MultCo resident is 1st case of COVID variant in Oregon

Coronavirus

The strain was first detected in the UK

A man wearing a British union flag face mask walks past a coronavirus advice sign outside a bank in Glasgow the morning after stricter lockdown measures came into force for Scotland, Tuesday Jan. 5, 2021. Further measures were put in place Tuesday as part of lockdown restrictions in a bid to halt the spread of the coronavirus.(Andrew Milligan/PA via AP)

PORTLAND, Ore. (KOIN) — A Multnomah County resident with no known travel history tested positive for the new variant strain of COVID-19, the Oregon Health Authority said early Friday evening.

This is the first case in Oregon of the strain first seen in the United Kingdom. Health officials are looking into the possible sources of the infection, which has already been detected in several other states.

The strain is officially called B.1.1.7 or SARS-CoV-2 VOC 202012/01.

“The detection of the first case of this variant strain is a concern, and we have been monitoring movement of this strain,” said Oregon State Epidemiologist Dr. Dean Sidelinger in a statement. “As we learn more about this case and the individual who tested positive for this strain, OHA continues to promote effective public health measures, including wearing masks, maintaining six feet of physical distance, staying home, washing your hands, and avoiding gatherings and travel.”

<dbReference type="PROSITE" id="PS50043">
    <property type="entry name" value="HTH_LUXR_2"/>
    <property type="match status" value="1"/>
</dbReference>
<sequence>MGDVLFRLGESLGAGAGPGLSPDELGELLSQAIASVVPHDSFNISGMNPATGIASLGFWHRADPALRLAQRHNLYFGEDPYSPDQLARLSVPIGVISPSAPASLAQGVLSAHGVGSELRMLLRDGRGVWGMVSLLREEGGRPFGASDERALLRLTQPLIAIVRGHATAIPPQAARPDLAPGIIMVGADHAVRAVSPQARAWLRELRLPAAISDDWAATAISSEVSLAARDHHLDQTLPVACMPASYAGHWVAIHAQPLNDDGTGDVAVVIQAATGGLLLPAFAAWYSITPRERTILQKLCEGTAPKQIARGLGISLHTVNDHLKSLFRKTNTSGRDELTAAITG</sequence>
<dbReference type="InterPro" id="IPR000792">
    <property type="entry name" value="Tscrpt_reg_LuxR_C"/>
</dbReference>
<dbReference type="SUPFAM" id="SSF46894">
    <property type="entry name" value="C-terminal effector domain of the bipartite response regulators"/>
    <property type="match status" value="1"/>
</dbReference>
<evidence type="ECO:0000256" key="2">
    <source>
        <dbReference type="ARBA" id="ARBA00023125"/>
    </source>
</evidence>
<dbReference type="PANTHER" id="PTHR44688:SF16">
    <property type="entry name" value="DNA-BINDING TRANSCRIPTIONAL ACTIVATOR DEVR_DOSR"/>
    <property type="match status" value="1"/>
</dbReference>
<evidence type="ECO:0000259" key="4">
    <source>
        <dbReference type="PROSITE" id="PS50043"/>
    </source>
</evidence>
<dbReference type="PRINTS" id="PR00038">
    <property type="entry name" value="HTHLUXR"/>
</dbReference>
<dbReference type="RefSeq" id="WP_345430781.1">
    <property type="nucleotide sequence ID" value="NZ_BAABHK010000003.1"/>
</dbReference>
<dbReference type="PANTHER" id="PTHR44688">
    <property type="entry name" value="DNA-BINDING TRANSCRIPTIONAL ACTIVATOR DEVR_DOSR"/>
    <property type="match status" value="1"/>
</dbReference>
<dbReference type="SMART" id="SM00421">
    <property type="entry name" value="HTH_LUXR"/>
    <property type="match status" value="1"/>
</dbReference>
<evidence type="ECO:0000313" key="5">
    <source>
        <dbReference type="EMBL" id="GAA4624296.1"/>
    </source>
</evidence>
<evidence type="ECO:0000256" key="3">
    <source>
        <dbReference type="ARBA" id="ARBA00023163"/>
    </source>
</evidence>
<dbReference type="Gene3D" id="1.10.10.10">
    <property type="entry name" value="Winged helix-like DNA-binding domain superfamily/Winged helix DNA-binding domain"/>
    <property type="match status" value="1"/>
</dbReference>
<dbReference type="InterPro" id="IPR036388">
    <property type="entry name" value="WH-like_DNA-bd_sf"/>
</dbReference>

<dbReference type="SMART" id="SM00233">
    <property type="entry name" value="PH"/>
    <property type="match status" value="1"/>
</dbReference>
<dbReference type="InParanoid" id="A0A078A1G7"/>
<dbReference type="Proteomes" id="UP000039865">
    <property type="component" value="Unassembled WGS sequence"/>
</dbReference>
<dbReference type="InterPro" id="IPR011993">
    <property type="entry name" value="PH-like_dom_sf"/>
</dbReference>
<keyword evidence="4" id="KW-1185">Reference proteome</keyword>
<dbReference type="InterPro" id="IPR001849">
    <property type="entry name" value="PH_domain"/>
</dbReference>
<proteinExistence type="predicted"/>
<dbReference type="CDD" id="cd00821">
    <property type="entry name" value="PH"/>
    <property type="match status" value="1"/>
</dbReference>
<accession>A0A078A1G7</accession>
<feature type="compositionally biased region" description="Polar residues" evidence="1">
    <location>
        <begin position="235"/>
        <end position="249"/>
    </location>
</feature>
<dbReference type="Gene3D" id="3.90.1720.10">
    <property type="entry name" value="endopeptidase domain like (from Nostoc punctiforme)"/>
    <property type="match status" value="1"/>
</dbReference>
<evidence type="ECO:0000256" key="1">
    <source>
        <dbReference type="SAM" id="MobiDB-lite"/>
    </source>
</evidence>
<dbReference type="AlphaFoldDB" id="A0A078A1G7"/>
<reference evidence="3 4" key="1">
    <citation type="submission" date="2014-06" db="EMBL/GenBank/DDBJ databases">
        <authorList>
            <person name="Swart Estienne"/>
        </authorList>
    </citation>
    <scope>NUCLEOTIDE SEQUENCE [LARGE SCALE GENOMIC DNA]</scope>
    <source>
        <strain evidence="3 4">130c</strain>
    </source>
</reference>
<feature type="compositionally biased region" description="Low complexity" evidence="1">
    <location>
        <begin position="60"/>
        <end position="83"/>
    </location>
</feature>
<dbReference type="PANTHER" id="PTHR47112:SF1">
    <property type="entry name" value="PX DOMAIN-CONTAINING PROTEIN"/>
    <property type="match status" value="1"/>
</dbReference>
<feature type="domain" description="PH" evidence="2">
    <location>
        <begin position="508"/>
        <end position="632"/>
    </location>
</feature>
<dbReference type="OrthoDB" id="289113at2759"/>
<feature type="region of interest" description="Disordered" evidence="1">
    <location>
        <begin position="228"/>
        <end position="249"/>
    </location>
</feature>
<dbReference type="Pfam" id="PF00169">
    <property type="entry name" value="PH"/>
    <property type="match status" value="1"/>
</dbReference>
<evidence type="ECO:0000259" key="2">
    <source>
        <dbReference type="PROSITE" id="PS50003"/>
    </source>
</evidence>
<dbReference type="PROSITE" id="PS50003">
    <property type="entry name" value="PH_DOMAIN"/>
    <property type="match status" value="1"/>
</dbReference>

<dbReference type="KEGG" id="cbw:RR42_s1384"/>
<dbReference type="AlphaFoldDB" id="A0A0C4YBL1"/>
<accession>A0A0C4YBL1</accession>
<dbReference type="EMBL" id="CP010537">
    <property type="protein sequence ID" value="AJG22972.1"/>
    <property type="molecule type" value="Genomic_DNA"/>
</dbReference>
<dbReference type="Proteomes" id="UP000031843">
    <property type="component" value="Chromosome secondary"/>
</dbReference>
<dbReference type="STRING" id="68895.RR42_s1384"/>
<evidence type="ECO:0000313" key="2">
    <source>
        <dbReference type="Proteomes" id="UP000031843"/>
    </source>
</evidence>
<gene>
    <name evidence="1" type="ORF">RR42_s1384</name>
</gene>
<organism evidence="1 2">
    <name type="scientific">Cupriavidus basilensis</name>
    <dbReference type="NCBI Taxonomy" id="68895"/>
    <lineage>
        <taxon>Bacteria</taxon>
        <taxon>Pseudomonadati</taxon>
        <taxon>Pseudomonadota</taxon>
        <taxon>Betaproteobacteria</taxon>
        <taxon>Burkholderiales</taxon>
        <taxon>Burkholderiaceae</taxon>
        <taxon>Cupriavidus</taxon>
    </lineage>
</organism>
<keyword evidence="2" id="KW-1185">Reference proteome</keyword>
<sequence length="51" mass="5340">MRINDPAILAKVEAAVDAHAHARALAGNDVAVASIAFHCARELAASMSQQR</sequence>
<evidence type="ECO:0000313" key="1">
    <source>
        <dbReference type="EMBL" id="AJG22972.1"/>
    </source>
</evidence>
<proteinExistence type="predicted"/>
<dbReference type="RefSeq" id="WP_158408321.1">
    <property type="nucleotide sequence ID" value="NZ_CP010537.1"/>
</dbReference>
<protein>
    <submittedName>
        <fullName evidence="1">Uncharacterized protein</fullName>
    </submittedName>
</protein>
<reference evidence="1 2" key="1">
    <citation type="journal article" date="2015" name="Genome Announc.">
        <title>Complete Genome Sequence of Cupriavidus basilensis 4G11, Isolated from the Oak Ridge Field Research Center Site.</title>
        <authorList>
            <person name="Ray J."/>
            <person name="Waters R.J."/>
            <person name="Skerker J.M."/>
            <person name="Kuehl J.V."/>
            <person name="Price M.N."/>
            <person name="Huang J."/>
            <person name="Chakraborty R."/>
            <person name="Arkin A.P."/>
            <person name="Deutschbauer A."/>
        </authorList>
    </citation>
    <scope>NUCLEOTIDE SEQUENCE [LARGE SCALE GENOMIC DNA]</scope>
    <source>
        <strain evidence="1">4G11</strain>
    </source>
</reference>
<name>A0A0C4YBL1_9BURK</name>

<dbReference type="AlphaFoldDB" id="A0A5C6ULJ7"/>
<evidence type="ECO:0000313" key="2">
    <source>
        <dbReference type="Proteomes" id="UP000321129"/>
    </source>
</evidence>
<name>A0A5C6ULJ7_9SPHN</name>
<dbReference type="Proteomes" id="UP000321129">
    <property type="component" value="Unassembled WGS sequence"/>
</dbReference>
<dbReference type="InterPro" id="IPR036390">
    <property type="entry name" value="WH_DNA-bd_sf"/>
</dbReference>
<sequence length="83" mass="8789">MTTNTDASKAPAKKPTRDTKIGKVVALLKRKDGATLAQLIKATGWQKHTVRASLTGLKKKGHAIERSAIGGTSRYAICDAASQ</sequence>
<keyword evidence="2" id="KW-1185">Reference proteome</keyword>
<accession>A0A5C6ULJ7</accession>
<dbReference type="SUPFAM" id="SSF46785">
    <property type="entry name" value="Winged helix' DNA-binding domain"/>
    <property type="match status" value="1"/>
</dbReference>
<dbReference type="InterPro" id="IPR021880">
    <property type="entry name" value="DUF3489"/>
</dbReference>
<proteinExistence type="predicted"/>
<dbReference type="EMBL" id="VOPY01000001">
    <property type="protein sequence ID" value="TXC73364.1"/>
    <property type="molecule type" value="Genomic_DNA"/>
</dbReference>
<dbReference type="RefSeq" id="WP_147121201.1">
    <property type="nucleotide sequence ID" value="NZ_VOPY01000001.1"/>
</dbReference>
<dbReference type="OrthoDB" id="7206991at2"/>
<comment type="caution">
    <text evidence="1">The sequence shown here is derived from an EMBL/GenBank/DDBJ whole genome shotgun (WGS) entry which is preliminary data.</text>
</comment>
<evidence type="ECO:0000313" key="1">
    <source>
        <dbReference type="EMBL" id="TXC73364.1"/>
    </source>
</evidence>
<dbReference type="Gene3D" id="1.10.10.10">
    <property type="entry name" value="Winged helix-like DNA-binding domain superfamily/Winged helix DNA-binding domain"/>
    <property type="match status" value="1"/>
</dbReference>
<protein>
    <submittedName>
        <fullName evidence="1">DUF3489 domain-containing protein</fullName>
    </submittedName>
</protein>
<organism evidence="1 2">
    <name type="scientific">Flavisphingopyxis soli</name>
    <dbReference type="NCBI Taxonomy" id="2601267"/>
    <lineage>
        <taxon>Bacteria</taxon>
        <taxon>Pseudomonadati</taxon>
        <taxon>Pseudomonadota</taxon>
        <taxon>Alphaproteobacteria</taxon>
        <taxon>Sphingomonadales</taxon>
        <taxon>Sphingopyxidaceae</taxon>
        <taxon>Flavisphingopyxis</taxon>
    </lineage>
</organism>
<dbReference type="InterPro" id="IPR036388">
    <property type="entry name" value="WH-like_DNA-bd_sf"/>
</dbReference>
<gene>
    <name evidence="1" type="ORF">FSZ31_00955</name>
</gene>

In early January, Sidelinger told KOIN 6 News he’s concerned about the new strain but it’s not keeping him up at night.

“I think the data we have shows that, yeah, this is a new variation. It may be more easily transmissible but we have some tools to find it.”

He also said anytime a virus mutates scientists are concerned. But viruses do this all the time. And even though this strain may be more contagious, it seems the new vaccines will still protect people effectively.

“Confirming this strain locally is distressing,” said Multnomah County Health Officer Dr. Jennifer Vines. “Until we have enough vaccine, we must continue using face masks, distancing, and limiting our social interactions.”

The COVID vaccine is being rolled out. But the little cloth mask is the real star in helping slow the spread of the coronavirus.

“We really needed to step up and start sharing a clear message around what we can do to slow this thing down as communities, at the local level, at the national level, at every possible level,” said Dr. John Lynch with the Universtiry of Washington Department of Medicine, where he’s an associate professor.

Lynch is also a board member with the Infectious Diseases Society of America. After a year of experience, research and data, they felt like as a nation we’re still behind.

Continuing Coverage: Coronavirus

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